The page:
This is an immensely moving book. If you have no personal connection to the Hillsborough tragedy you might well assume that you have by now read and heard enough to know all you need to know about what happened on that dreadful day in 1989. Mike Nicholson’s new account of the disaster proves how wrong you would be to think this. He has carefully gathered evidence from myriad sources and explains what happened with tremendous authority, clarity and power. His narrative is factually very precise but at the same time the raw directness of his approach makes it all the more affecting emotionally: so many lives lost, and so unnecessarily – victims of an event that could have been prevented, and that when it did occur could have been responded to with much more thought and urgency.
Nicholson’s sources are quoted at length, and they include many people he has personally interviewed, notably fans who were there and relatives of those who died. He has also drawn on statements made by police, medical staff, football officials and others. But although the book is subtitled In Their Own Words, much of it is actually in Nicholson’s words, and he provides analysis and a chronological narrative which are admirably lucid and coherent.
He begins with an overview of football stadium facilities in the 1980s, emphasizing how different the experience of attending a match was from today. Most fans stood on often overcrowded terraces, which meant there was a great atmosphere during the best games but also a clear safety risk. This was made much worse by the decision to erect perimeter fences, a tragically misguided attempt to curb hooliganism and prevent pitch invasions. After the Hillsborough disaster all-seater stadia became mandatory, and perimeter fences were removed. These responses occurred quite quickly, but establishing the real truth of what had occurred on that terrible April day would of course take much longer.
If all football grounds were potentially dangerous, Hillsborough was especially so. In the years before 1989 there were plenty of warnings of what might eventually happen, but Nicholson shows how these were ignored. Crushes at the Leppings Lane end of the ground occurred at other games (particularly a 1981 semi-final) and fans complained to the FA. There were design faults that should have been obvious to the relevant authorities, but nothing was done.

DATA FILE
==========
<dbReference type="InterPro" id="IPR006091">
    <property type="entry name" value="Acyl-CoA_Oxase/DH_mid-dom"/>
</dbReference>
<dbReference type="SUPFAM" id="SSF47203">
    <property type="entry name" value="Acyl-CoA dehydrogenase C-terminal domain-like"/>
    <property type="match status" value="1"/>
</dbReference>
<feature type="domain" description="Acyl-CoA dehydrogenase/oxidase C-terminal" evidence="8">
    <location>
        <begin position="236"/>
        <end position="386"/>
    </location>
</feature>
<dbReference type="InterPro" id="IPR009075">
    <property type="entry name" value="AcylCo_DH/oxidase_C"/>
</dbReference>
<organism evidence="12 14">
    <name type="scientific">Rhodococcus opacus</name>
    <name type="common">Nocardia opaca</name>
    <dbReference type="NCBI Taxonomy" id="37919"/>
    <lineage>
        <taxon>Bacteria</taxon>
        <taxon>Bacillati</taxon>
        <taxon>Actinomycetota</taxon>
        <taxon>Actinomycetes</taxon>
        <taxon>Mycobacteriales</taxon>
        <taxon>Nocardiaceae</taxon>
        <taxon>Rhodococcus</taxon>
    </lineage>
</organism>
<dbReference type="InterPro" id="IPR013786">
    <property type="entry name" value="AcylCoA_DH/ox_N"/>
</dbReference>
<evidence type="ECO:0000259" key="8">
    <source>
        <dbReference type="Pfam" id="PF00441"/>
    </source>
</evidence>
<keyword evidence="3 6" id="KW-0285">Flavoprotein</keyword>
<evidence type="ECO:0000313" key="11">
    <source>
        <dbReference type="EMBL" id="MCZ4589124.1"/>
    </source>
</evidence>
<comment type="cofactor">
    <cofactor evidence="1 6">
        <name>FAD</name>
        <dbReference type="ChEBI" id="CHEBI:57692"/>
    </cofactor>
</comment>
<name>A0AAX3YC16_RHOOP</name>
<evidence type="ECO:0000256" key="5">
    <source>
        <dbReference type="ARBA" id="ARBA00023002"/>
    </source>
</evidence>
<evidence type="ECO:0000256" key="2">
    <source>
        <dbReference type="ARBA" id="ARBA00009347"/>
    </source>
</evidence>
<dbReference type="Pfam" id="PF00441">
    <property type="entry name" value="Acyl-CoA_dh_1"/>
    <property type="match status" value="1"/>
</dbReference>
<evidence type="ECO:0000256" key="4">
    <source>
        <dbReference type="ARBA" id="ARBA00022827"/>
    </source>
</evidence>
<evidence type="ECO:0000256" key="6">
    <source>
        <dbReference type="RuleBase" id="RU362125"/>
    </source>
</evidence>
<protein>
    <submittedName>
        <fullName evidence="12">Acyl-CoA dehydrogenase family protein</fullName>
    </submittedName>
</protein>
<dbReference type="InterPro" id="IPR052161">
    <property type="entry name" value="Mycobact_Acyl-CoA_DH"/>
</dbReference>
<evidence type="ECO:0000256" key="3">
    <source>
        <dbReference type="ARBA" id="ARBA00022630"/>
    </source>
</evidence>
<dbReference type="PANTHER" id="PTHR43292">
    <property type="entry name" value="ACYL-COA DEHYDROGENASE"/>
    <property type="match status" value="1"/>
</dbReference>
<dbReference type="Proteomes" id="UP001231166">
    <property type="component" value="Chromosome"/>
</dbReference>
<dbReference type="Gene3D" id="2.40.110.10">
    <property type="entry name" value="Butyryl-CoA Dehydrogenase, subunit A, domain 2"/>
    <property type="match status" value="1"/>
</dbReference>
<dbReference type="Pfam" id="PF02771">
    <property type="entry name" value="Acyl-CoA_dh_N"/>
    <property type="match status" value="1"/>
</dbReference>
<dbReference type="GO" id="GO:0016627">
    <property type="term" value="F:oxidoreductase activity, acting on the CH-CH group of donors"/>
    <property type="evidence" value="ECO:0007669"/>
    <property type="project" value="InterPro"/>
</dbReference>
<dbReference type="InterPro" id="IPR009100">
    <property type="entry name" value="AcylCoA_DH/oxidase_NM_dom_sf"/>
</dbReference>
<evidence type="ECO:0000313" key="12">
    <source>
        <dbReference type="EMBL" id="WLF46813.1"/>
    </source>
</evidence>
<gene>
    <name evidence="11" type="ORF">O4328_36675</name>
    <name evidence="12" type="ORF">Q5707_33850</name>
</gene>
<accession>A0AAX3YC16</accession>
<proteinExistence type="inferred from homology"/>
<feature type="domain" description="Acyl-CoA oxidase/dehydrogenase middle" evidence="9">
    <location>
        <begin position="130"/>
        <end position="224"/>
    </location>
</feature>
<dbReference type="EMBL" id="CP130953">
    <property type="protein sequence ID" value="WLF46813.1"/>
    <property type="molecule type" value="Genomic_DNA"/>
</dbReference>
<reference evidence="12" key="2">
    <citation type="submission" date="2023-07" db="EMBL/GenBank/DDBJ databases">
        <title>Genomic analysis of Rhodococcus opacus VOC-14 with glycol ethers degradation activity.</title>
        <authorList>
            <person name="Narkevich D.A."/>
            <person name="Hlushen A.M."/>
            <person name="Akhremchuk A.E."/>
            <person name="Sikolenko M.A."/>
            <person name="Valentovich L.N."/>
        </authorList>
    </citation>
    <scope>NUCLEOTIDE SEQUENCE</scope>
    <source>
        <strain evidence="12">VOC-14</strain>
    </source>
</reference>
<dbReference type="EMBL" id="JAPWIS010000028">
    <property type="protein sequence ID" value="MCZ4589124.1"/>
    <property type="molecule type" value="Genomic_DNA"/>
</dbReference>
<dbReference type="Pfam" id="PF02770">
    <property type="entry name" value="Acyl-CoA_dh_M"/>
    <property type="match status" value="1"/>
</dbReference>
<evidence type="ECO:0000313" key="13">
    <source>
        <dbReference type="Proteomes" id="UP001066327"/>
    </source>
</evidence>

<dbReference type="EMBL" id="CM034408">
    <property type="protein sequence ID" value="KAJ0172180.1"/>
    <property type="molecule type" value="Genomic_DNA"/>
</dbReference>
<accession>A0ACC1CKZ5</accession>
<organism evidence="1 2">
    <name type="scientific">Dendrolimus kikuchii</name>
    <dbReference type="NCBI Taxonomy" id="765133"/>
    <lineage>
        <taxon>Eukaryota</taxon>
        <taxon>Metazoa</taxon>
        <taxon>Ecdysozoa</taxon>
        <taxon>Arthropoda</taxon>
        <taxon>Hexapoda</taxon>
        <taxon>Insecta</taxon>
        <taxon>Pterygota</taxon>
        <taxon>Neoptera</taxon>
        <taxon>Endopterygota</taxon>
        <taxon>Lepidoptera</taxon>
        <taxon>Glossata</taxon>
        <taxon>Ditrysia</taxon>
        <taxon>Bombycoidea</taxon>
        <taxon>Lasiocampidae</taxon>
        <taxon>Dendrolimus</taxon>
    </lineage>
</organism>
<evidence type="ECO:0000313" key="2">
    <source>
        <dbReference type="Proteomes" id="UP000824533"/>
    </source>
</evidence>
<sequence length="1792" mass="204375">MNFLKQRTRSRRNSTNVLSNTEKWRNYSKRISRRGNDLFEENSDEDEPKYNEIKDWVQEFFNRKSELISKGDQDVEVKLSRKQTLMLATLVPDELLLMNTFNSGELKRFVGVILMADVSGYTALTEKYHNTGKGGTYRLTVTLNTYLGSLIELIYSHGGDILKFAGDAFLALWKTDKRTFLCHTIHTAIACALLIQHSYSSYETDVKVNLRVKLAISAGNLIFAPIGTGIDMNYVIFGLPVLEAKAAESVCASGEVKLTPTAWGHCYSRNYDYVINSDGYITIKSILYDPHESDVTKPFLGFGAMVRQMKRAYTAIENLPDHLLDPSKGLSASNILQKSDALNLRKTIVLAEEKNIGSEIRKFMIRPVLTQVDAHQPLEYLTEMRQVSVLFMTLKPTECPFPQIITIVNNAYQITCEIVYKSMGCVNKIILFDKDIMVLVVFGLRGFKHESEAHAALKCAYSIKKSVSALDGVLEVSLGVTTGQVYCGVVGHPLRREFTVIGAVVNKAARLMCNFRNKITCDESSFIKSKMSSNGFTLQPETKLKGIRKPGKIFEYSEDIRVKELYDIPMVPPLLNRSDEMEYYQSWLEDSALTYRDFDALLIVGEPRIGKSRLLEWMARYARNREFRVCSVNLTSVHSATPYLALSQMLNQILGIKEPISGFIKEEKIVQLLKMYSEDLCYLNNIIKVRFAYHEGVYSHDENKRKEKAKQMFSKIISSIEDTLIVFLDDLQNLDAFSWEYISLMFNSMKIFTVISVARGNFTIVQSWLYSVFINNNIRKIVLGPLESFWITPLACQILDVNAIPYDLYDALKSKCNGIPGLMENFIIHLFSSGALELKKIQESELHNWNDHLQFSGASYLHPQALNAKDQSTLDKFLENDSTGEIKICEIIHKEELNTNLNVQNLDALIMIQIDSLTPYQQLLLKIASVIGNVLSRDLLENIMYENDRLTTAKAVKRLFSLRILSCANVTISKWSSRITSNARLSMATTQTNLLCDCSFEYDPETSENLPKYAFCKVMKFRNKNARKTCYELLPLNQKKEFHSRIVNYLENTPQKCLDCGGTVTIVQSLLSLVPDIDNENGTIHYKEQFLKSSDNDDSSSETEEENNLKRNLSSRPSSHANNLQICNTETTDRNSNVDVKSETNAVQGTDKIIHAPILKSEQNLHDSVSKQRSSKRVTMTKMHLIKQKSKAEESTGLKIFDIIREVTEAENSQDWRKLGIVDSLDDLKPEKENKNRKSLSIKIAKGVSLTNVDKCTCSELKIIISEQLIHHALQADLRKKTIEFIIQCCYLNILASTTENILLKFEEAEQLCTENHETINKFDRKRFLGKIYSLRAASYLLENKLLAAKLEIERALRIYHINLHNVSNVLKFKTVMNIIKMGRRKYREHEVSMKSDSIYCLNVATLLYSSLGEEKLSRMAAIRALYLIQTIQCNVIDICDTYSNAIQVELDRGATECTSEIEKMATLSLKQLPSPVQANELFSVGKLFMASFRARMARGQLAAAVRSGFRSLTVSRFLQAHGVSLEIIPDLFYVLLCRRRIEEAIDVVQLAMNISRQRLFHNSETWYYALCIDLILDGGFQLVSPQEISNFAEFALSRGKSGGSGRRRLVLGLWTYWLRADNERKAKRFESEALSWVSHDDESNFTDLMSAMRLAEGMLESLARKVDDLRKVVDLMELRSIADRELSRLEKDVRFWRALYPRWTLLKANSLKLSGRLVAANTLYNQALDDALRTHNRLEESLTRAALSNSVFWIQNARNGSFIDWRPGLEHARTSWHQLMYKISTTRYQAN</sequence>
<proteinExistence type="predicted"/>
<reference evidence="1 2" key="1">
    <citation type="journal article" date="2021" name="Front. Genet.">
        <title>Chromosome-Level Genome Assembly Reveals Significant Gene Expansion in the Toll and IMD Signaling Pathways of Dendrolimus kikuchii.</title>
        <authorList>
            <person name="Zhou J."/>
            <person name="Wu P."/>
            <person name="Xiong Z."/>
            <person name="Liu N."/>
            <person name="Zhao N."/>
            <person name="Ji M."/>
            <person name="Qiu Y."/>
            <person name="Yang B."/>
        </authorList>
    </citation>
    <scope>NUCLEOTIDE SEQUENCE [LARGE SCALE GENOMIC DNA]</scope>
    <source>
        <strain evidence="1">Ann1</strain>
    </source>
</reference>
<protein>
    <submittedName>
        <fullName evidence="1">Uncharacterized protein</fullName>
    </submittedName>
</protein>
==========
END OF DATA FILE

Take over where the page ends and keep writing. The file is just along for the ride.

Much of the book is devoted to the day of the disaster, and here the accounts of the survivors are especially vivid and powerful. We get a sense of the carnival atmosphere before the game, as fans made the journey to Sheffield feeling happy, excited and full of anticipation. Then there is the slow unfolding of the tragedy as the crowd at one end of the stadium grows in size, and the situation gradually gets out of control as a series of mistakes is made. Spectators surged through a tunnel into a central section of the terraces, when they should have been directed around the tunnel towards areas on either side, where there was much more room. The police officer in overall charge ordered a gate to be opened to relieve the crush, but this only made things worse (an hour or two later he would claim fans had forced the gate open). There are graphic recollections – upsetting to read – of desperate attempts to escape the crush and of equally desperate attempts to help others. These accounts include many examples of heroism and compassion, but there is also shocking callousness and stupidity on the part of some police officers.
When it became apparent that something very disturbing was taking place at the stadium, the BBC’s sports programme Grandstand began showing live pictures from the scene. People who were at home in Liverpool recall watching these, frantic with worry over the fate of family members. Deep into the evening many fans who had survived were engaged in a desperate search for friends or relatives they’d lost contact with. There are harrowing descriptions of the scene at the gymnasium where many of the bodies were taken, and again some survivors were spoken to with appalling insensitivity.
Nicholson makes clear just how much misinformation was peddled by South Yorkshire police and the media in the aftermath of the disaster. Evidence was doctored, and witness statements deliberately falsified. It took many years, but the truth eventually came out at the fresh inquests which began in 2014 and ended earlier this year. The book is up to date and includes a detailed chapter on these, including the verdicts that were reached.
Mike Nicholson has done anyone who wants to really understand what happened at Hillsborough a great service. He has not written the book for personal gain, and will be donating his royalties to Alder Hey Children’s Hospital. This is the charity nominated by the Hillsborough Family Support Group; Margaret Aspinall, who chairs the group, has contributed a Foreword to the book. Hillsborough will never be forgotten and there can never be a last word on the tragedy, but it is hard to imagine there will ever be a more definitive account than this.
The Hillsborough Disaster: In Their Own Words by Mike Nicholson is a paperback published by Amberley Publishing and costs £12.99. It is also available in Kindle, Kobo and iBook formats.
Mike Nicholson has also produced a documentary on the disaster, and this can be viewed at: www.thehillsboroughdisasterdocumentary.com